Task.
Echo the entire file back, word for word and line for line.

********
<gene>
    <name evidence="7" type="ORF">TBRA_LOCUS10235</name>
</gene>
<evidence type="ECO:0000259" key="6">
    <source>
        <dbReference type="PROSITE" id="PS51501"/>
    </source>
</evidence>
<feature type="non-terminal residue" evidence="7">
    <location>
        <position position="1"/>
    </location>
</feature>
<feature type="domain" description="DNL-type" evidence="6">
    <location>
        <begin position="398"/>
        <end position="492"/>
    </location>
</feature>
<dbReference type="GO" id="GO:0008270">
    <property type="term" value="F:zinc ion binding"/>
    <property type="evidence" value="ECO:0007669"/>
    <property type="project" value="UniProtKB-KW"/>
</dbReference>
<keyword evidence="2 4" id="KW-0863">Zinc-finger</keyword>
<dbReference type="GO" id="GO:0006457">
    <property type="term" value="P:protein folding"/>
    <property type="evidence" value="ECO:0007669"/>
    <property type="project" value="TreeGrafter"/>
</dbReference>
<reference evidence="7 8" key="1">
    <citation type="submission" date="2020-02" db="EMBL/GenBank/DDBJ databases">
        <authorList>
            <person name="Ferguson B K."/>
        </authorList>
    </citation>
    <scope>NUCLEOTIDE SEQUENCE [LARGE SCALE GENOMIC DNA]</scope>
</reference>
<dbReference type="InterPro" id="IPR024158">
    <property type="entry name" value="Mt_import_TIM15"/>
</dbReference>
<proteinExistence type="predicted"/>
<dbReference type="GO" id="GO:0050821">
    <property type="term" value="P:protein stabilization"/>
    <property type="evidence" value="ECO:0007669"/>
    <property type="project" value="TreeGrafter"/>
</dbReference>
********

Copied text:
<gene>
    <name evidence="7" type="ORF">TBRA_LOCUS10235</name>
</gene>
<evidence type="ECO:0000259" key="6">
    <source>
        <dbReference type="PROSITE" id="PS51501"/>
    </source>
</evidence>
<feature type="non-terminal residue" evidence="7">
    <location>
        <position position="1"/>
    </location>
</feature>
<feature type="domain" description="DNL-type" evidence="6">
    <location>
        <begin position="398"/>
        <end position="492"/>
    </location>
</feature>
<dbReference type="GO" id="GO:0008270">
    <property type="term" value="F:zinc ion binding"/>
    <property type="evidence" value="ECO:0007669"/>
    <property type="project" value="UniProtKB-KW"/>
</dbReference>
<keyword evidence="2 4" id="KW-0863">Zinc-finger</keyword>
<dbReference type="GO" id="GO:0006457">
    <property type="term" value="P:protein folding"/>
    <property type="evidence" value="ECO:0007669"/>
    <property type="project" value="TreeGrafter"/>
</dbReference>
<reference evidence="7 8" key="1">
    <citation type="submission" date="2020-02" db="EMBL/GenBank/DDBJ databases">
        <authorList>
            <person name="Ferguson B K."/>
        </authorList>
    </citation>
    <scope>NUCLEOTIDE SEQUENCE [LARGE SCALE GENOMIC DNA]</scope>
</reference>
<dbReference type="InterPro" id="IPR024158">
    <property type="entry name" value="Mt_import_TIM15"/>
</dbReference>
<proteinExistence type="predicted"/>
<dbReference type="GO" id="GO:0050821">
    <property type="term" value="P:protein stabilization"/>
    <property type="evidence" value="ECO:0007669"/>
    <property type="project" value="TreeGrafter"/>
</dbReference>